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Classical Strategists series

Jiang Taigong:   The Supreme Strategist

This article is a continuation of Jiang's Tai Gong biography (Part 1). This second part focuses on his thoughts on strategy based on a question-and-answer conversation between Jiang Tai Gong and the Emperor Wen (and later Emperor Wu).

Six Secret Strategic Teachings
(Six Secret Strategies of Conflict)

The Six Secret Strategic Teachings is a good book for "newbies" who are interested in strategic consulting and advising. It consists of six chapters that guide the readers in the art and science of effective strategy and leadership from a top-down mode.

Note:   I will describe some of Jiang's concepts in a contemporary sense.

The first two "chapters" deal with the duties of the organization and the natural transition of power to the principal rival if the organization fails. This scenario can be described as a "respective" interplay of "yin and yang."

  1. The Civil Strategic Secret:   The first chapter stresses the importance of recruiting talent, managing the organization, and valuing developing a proper relationship within your client and your own organization. Once the bond of absolute trust is established, they will do almost anything for you.

  2. The Military Strategic Secret:   The second chapter accentuates the importance of how to prevail over the opposition and how to build a territorial domain by the following actions: Cultivating yourself and organizing your own group in order to govern your external settings and pacify the world. The concept of "conquering without a single tactical battle" is also greatly emphasized. (It is similar to Sunzi's concept of "winning a war without a battle.")

  3. The Dragon Strategic Secret:   The emphasis is on how to lead wisely through various situations by understanding and development operational command, order, and liaison.

  4. The Tiger Strategic Secret:   The emphasis is on the tactical essentials, including matters related to proper group-maneuvering procedures for certain scenarios.

  5. The Leopard Strategic Secret:   This chapter focuses on the tactical specifics for finding the critical path toward completing the objective

  6. The Dog Strategic Secret:   This final chapter focuses on the tactical specifics of trapping the target (i.e., encircling and intercepting). There are also good points on selecting and training the desired professionals and coordinating the personnel's and resources toward the target.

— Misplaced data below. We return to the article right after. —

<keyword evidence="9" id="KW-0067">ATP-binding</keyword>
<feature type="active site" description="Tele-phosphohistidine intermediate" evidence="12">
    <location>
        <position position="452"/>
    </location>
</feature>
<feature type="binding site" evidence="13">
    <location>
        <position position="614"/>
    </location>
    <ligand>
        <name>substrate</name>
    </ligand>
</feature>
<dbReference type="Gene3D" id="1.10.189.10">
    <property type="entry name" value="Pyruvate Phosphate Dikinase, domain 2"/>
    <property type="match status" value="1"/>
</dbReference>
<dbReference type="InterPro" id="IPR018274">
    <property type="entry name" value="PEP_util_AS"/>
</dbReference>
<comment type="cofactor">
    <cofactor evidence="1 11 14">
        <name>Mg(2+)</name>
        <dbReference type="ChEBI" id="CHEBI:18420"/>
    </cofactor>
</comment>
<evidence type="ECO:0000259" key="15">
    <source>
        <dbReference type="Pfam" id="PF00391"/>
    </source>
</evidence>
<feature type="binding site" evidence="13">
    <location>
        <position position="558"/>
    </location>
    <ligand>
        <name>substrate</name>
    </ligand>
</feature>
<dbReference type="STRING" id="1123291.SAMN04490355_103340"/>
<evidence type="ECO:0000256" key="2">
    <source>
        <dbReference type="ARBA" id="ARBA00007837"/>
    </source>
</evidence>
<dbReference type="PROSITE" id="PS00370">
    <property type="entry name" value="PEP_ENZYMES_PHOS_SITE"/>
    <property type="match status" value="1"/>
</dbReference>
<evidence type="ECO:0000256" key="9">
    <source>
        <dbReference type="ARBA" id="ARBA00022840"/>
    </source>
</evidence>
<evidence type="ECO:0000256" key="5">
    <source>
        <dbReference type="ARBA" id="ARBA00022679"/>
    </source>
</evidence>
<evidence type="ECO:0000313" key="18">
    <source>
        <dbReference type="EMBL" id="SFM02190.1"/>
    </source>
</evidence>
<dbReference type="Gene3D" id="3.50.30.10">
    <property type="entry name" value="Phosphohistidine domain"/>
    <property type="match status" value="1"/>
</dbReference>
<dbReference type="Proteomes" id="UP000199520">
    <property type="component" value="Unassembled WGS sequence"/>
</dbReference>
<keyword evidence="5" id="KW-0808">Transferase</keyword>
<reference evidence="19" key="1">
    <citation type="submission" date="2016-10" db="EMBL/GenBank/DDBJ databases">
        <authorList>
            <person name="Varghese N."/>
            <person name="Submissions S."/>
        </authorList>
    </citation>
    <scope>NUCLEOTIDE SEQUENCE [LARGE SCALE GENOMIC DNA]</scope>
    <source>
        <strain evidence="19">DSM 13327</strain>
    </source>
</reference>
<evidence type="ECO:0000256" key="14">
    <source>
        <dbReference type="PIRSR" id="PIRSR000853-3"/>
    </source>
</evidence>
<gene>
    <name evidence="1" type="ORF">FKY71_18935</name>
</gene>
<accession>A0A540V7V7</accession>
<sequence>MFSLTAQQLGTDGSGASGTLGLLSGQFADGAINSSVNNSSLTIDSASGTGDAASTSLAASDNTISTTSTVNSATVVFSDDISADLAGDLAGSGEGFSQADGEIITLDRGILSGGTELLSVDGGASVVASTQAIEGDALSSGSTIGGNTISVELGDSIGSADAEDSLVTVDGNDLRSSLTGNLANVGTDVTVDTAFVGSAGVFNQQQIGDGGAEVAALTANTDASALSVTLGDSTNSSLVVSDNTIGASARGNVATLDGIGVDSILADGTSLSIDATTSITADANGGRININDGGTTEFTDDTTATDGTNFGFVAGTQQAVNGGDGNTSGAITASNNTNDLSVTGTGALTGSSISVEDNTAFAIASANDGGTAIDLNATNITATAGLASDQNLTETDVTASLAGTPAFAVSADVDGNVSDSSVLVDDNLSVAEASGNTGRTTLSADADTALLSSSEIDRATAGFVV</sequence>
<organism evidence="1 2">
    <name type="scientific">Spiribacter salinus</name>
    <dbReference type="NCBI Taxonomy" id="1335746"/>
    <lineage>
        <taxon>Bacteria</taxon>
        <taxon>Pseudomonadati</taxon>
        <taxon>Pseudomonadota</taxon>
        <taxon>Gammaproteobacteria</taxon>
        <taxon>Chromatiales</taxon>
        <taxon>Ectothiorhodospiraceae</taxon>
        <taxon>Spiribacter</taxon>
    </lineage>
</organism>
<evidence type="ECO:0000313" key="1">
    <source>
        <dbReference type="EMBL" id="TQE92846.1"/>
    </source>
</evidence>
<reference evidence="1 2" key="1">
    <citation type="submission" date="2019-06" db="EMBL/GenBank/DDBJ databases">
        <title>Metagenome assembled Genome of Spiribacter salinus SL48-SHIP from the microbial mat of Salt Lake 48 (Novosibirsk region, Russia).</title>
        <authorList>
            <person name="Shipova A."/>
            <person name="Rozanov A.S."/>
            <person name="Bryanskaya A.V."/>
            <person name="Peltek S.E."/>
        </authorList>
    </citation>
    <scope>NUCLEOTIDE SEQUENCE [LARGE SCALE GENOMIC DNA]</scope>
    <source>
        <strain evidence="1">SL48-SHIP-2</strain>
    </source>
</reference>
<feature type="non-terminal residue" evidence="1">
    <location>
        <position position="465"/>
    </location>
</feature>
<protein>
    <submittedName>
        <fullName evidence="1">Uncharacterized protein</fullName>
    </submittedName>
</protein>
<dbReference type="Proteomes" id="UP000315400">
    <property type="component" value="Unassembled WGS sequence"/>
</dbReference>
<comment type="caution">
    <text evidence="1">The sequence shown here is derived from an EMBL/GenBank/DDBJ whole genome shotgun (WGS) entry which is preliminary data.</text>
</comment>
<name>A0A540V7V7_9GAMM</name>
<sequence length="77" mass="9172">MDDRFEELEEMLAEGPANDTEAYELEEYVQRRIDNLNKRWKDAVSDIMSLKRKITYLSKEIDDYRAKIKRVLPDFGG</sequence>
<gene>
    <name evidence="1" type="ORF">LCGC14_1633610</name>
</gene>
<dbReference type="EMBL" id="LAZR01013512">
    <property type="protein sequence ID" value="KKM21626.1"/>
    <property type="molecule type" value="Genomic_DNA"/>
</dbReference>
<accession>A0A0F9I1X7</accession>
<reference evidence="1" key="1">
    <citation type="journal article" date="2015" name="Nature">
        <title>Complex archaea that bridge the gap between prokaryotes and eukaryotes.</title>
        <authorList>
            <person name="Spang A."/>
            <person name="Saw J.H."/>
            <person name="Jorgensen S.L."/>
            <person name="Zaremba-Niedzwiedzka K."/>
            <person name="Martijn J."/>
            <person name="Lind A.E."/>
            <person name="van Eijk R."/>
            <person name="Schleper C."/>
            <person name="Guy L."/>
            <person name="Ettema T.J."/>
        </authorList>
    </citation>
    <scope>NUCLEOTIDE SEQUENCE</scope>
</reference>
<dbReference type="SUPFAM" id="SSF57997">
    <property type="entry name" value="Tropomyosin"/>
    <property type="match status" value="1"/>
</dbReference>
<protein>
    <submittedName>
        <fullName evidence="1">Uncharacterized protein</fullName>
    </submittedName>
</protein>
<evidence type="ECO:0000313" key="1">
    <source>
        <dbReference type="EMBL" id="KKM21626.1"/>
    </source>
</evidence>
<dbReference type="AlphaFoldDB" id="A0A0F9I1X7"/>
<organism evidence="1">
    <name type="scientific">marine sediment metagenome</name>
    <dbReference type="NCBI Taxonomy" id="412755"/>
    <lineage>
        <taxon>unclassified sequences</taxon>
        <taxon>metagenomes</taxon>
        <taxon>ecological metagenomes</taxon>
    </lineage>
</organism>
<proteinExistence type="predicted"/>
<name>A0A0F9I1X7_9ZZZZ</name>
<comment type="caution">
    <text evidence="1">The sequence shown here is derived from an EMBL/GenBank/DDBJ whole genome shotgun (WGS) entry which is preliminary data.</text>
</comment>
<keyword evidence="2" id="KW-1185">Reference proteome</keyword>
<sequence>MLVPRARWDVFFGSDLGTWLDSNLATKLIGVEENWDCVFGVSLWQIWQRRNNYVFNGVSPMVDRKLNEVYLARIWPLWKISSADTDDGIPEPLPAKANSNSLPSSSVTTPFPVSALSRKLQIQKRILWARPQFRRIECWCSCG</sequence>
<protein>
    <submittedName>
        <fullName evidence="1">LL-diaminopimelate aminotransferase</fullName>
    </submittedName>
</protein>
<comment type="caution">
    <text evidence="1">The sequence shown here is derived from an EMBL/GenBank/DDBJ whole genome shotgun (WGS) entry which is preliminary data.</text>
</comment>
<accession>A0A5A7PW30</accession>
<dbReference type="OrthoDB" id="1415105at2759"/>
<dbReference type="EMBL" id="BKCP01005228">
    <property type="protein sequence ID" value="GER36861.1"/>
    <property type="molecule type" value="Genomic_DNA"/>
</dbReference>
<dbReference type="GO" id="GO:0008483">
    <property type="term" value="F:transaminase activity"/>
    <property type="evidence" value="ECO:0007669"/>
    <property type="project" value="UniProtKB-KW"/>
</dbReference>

Note:   Many years ago an elderly scholar told me to first understand and master the content from Chapter 1 and Chapter 2 (civil secret teachings and martial secret teachings). The first stage of any good consultant is to gain the client's trust by knowing the various ways of "suggesting" ideas and perspectives to the principal client. He also joked that the concepts behind Chapter 1 and Chapter 2 are similar to Adam Smith's Wealth of Nations, but with a Dao-conceptualized viewpoint. If you want to start an uprising in your competitive arena, carefully study those two chapters.

Another lesson that I learned from reading Jiang's essay was the importance of "thinking big" in your own aspiration.

Six Secret Strategic Teachings was compiled into a single body of strategic work known as Wujing Qishu (also known as The Seven Martial Classics) during the Sung dynasty. It was designated as an essential material for the imperial military examinations and thus came to disproportionately affect subsequent military thought. Separately each of these seven classics complements each other in terms of strategic leadership.

This set of classics was read not only by military officials but also by high government officials, and played a great role in the socialization of scholars, officials, and military officers.


The thoughts of Jiang Taigong have been known for 3000 years ago and I believe that it still remains relevant for today's CEOs, managers, and leaders.

His concepts of effective strategy and leadership has been widely reinterpreted and applied in the corporate world today. A sound appreciation of Jiang's concepts is a requirement for both sophisticated and budding strategic leaders.

If you want to start an uprising in your strategic setting, reading this book is a good start.


M.E.H. logo

M.E.H. is a techie-strategy consultant who has written articles on "Pragmatic Daoism", "Application of Chinese Strategic Concepts in Modern Situations" and classic Chinese strategists (Sunzi, Sun Bin and Zhuge Liang).

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